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Obama, Merkel discuss Mideast, climate

DRESDEN, Germany, June 5 (UPI) -- The Buchenwald concentration camp in Germany is the "ultimate rebuke" to Holocaust deniers and reminds others to dispel the lies, U.S. President Obama said.


"To this day, there are those who insist that the Holocaust never happened -- a denial of fact and truth that is baseless and ignorant and hateful," Obama said Friday at the camp with German Chancellor Angela Merkel and Holocaust survivor and Nobel Peace Prize Laureate Eli Weisel. "This place is the ultimate rebuke to such thoughts, a reminder of our duty to confront those who would tell lies about our history."

The former concentration camp was where about 56,000 people, mainly Jews, were worked as slaves or killed in gas chambers during World War II.

"This place teaches us that we must be ever-vigilant about the spread of evil in our own time, that we must reject the false comfort that others' suffering is not our problem," Obama said, "and commit ourselves to resisting those who would subjugate others to serve their own interests.


Words are inadequate to convey what is felt when seeing "the suffering inflicted so cruelly upon so many people" at concentration and extermination camp during the second world war, Merkel said.

"We, the Germans, are faced with the agonizing question how and why, how could this happen, how could Germany wreak such havoc in Europe and the world?" she said. "It is therefore incumbent upon us Germans to show an unshakable resolve to do everything we can so that something like this never happens again."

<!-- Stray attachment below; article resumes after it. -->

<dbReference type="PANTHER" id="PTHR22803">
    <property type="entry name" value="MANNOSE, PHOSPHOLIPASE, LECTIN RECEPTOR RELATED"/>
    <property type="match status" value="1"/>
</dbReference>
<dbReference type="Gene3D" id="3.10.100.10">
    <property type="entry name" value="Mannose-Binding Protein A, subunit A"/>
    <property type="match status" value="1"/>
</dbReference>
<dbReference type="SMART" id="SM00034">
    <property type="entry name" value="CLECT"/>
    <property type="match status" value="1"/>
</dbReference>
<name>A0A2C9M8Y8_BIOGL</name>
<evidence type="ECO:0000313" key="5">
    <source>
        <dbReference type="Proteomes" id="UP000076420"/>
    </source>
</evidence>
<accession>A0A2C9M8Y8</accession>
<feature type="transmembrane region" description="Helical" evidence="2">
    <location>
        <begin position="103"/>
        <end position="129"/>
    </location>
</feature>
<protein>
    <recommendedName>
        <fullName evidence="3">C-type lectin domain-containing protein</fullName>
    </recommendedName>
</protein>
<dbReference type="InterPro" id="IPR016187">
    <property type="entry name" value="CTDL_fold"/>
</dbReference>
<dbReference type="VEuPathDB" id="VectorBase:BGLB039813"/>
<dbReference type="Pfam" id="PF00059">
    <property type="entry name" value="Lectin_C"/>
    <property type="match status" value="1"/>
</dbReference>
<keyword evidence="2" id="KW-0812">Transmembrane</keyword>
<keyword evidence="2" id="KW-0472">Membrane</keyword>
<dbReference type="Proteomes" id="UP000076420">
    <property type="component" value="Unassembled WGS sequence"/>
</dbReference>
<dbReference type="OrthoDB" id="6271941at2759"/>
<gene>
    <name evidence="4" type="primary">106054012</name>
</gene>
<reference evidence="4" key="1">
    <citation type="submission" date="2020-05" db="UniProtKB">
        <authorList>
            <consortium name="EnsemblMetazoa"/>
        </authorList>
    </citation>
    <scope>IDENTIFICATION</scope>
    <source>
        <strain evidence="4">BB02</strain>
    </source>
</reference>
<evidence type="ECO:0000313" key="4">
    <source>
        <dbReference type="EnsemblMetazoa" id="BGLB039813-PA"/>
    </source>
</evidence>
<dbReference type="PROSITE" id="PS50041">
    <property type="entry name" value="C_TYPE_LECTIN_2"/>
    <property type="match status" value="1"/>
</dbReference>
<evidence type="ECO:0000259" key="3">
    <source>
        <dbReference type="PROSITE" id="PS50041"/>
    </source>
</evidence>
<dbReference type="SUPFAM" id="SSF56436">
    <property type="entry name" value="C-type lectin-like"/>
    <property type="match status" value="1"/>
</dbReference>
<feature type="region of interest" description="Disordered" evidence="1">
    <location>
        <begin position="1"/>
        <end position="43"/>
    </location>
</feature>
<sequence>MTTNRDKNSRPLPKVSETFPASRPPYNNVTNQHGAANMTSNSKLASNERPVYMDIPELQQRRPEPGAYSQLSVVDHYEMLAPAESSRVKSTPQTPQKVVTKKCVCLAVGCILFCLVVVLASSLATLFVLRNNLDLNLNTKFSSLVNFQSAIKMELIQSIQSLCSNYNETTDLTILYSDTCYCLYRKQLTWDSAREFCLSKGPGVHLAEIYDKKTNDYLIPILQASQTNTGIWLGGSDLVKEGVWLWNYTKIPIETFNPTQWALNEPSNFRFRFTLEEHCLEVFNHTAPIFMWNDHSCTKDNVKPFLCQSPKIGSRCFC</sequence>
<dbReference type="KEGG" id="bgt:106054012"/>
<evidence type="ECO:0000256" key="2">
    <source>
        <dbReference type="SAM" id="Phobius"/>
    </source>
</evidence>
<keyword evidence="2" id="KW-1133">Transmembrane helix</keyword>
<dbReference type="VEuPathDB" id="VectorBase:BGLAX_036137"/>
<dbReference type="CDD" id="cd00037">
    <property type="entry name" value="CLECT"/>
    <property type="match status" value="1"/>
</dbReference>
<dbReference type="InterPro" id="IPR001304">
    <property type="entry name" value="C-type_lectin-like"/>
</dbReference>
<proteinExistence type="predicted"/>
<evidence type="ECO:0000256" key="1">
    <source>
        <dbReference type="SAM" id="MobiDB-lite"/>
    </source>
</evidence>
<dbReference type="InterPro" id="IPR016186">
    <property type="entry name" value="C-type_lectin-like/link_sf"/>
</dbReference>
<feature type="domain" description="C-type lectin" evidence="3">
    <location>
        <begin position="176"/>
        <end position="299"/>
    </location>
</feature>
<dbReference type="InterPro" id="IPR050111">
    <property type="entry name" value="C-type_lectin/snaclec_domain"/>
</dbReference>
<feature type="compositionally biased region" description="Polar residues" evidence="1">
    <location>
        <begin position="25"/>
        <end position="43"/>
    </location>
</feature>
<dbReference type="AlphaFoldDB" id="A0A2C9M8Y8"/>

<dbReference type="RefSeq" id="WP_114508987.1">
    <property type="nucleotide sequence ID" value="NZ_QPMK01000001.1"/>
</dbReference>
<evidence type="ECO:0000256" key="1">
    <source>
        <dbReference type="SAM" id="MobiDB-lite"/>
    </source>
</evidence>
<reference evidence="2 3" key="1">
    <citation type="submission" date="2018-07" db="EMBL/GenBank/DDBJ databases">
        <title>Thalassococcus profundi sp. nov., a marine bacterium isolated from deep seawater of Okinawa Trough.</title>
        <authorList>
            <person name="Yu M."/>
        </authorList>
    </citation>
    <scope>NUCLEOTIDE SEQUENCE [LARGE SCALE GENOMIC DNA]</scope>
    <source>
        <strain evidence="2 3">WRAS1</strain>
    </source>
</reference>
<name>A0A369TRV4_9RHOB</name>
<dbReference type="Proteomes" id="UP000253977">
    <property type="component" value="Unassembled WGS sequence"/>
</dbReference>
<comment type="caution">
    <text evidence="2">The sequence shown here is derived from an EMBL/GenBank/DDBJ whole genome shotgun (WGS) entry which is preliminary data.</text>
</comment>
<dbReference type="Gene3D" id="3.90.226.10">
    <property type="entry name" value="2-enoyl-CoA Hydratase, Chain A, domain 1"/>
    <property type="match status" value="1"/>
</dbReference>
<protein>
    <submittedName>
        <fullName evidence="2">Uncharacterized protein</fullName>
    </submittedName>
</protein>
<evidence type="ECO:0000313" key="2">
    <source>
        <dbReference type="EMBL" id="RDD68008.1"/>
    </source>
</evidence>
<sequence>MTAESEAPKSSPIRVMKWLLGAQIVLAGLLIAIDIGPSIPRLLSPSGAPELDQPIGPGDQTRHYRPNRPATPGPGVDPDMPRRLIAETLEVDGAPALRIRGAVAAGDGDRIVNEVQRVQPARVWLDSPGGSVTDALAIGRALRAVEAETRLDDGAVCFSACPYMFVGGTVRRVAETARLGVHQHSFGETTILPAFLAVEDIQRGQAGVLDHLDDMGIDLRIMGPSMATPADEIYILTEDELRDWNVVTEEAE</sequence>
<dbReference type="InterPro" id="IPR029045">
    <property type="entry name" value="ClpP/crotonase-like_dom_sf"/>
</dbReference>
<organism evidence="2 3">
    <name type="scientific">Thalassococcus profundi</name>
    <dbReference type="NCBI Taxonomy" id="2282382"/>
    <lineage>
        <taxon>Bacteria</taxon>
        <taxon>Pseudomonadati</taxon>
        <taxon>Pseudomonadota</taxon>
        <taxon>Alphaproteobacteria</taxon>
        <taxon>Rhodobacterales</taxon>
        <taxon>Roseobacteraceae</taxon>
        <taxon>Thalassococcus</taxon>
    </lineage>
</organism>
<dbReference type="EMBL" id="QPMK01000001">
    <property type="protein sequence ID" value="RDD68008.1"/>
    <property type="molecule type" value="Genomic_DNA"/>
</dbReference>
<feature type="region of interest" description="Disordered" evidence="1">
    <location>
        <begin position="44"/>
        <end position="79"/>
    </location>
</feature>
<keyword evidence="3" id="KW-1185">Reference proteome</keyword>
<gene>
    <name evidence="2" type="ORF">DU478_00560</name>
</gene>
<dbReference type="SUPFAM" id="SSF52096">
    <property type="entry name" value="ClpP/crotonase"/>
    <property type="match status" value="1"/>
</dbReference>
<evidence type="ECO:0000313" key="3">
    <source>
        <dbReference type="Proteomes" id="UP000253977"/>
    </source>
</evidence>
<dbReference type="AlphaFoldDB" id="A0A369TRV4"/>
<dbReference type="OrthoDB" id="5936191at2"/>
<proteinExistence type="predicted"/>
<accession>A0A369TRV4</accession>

Weisel, who was liberated from Buchenwald, said the concentration camp provided a memory "of bringing people together."

"Memory must bring people together, rather than set them apart ... not to sow anger in our hearts, but on the contrary, a sense of solidarity with all those who need us," he said.

Obama and Merkel conducted bilateral talks on a range of subjects before visiting Buchenwald.

Obama also is in Europe to mark the 65th anniversary of D-Day, June 6, 1944, when Allies forces invaded Europe in the campaign to defeat Adolf Hitler.

Mitchell to return to Mideast next week

DRESDEN, Germany, June 5 (UPI) -- Special envoy George Mitchell will go to the Middle East next week to try to build momentum for Israeli-Palestinian peace talks, U.S. President Obama said.


Obama on Thursday reached out to the Muslim world in a speech at Cairo. Meeting Friday in Germany with German Chancellor Angela Merkel, Obama said during a news conference Mitchell was returning to the region "to follow up with each of the individual parties on a whole host of negotiation points and potential confidence-building measures that can be taken."

Obama met with both Israeli Prime Minister Binyamin Netanyahu and Palestinian Authority President Mahmoud Abbas in Washington, discussing how to overcome issues that are inhibiting the talks. During his speech at Cairo University, Obama said Israeli and Palestinian leaders, and leaders of other Arab nations must work together to achieve peace in the region.

"The reason we are doing that is because not only had talks ground to a halt, but there was a sense that all sides were getting so dug in and so cynical that you might reach a point where you could never get the parties back at the table," Obama said in Dresden, Germany. "And I think given what we've (the United States) done so far, we've at least created the space, the atmosphere, in which talks can restart."

Doomed jet faced airspeed data problems

RIO DE JANEIRO, June 5 (UPI) -- Aircraft manufacturer Airbus said the systems on Air France Flight 477 were providing inconsistent airspeed data before the jet disappeared over the Atlantic.


Airbus said automated messages from the flight suggest pilots on board the doomed aircraft received contradictory airspeed information before the Air France flight from Brazil to Paris disappeared above the Atlantic Ocean, CNN reported Friday.